Epistemic status: written fast instead of not at all, probably partially deeply confused and/or unoriginal. Thanks to Collin Burns, Nora Belrose, and Garett Baker for conversations.
As setup, let's consider an ELK predictor (the thing that predicts future camera frames). There are facts about the world that we don't understand that are in some way useful for predicting the future observations. This is why we can expect the predictor to learn facts that are superhuman (in that if you tried to supervised-train a model to predict those facts, you would be unable to generate the ground truth data yourself).
Now let's imagine the environment we're predicting consists of a human who can (to take a concrete example) look at things and try to determine if they're trees or not. This human implements some algorithm for taking various sensory inputs and outputting a tree/not tree classification. If the human does this a lot, it will probably become useful to have an abstraction that corresponds to the output of this algorithm. Crucially, this algorithm can be fooled by i.e a fake tree that the human can't distinguish from a real tree because (say) they don't understand biology well enough or something.
However, the human can also be said to, in some sense, be "trying" to point to the "actual" tree. Let's try to firm this down. The human has some process they endorse for refining their understanding of what is a tree / "doing science" in ELK parlance; for example, spending time studying from a biology textbook. We can think about the limit of this process. There are a few problems: it may not converge, or may converge to something that doesn't correspond to what is "actually" a tree, or may take a really really long time (due to irrationalities, or inherent limitations to human intelligence, etc). This suggests that this concept is not necessarily even well defined. But even if it is, this thing is far less naturally useful for predicting the future human behaviour than the algorithm the human actually implements! Implementing the actual human algorithm directly lets you predict things like how humans will behave when they look at things that look like trees to them.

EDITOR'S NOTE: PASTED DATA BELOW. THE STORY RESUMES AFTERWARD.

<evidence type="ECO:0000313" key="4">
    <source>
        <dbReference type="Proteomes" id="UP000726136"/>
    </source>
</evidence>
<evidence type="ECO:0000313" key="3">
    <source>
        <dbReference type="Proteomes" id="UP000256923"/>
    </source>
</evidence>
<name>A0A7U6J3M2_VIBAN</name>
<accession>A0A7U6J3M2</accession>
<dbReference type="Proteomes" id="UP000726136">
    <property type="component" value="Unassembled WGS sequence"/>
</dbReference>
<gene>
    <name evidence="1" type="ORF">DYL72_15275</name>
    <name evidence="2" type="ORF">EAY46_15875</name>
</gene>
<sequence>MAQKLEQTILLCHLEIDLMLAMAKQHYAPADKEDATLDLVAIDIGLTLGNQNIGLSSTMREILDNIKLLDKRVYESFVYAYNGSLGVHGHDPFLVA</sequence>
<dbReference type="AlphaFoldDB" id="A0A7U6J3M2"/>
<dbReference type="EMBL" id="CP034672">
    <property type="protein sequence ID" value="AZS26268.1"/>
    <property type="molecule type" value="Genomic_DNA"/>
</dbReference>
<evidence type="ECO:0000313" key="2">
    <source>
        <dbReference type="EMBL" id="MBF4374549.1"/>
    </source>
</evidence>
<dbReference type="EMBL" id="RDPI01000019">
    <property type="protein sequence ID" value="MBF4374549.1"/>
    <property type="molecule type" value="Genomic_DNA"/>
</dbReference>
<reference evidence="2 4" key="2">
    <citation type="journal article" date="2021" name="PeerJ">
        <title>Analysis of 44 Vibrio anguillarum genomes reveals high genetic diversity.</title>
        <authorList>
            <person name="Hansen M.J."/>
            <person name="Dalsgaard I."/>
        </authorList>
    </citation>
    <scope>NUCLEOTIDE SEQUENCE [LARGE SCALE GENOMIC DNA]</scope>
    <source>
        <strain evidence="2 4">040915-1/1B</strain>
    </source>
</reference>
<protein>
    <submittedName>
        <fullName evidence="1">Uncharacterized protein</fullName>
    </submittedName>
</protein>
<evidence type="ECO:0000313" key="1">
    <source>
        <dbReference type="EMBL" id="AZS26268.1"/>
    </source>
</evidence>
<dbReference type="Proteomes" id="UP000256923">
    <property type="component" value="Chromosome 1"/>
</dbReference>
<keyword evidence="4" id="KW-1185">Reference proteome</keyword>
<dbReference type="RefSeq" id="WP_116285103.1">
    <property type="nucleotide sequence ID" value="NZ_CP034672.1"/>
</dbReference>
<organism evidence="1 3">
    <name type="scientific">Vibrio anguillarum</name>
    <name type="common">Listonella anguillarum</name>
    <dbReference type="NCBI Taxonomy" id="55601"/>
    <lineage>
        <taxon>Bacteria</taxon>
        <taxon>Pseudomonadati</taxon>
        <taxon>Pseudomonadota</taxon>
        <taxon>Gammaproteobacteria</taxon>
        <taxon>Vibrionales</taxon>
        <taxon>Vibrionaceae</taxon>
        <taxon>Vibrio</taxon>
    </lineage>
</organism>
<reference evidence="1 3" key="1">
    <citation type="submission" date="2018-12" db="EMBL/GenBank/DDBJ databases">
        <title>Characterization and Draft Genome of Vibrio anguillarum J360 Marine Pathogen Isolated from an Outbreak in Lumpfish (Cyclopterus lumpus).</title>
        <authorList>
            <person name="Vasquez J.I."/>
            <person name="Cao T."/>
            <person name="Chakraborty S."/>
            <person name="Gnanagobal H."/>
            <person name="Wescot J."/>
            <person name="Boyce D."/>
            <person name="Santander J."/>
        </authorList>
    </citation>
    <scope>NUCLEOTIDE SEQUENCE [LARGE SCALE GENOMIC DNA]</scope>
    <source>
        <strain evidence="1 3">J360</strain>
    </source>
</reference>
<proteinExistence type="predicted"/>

More generally, one possible superhuman AI configuration I can imagine is one where the bulk of the circuits are used to predict its best-guess for what will happen in the world. There may also be a set of circuits that operate in a more humanlike ontology used specifically for predicting humans, or it may be that the best-guess circuits are capable enough that this is not necessary (and if we scale up our reporter we eventually get a human simulator inside the reporter).
The optimistic case here is if the "actually a tree" abstraction happens to be a thing that is useful for (or is very easily mapped from) the weird alien ontology, possibly because some abstractions are more universal. In this case, for sufficiently powerful supervision it may just become cheaper to map from the best-guess ontology. For what it's worth, a sizeable chunk of my remaining optimism lies here. However, one thing that makes this hard is that the more capable the model (especially in the superhuman regime), the further I expect the weird alien ontology to diverge from the human ontology.
A closely related claim: A long time ago I used to be optimistic that because LMs contained lots of human data, then systems would learn to understand human values, and then we would just have to point to that ("retargeting the search"). The problem here is just like in the tree example: the actual algorithm that people implement (and therefore, the thing that is most useful for predicting the training data), is not actually the thing we want to maximize, because that algorithm is foolable. In my mental model of how RLHF fails, this maps directly onto supervision failures (think the hand in front of the ball example), one of the two major classes of RLHF failures in my mental model (the other being deceptive alignment failures).
I think there's still an intuitive frame in which the concept of the direct translator still nonetheless feels super intuitively simple to specify. Like, it feels very intuitive that "the actual thing" should in some sense be a very simple thing to point at. I think it's plausible that in some Kolmogorov complexity sense the direct translation might actually not be that complex: an excellent argument made by Collin Burns in the specific case of identifying the "actual truth" as opposed to "what the human thinks is true" inside a given model argues for the existence of a specification using a relatively small number of bits, constructed from answers to superhuman questions (like whether the Riemann hypothesis is true, etc - the core idea being that even though we don't actually know the answers, if we accept that we could identify the direct translator in theory with a list of such answers, then that bounds the complexity).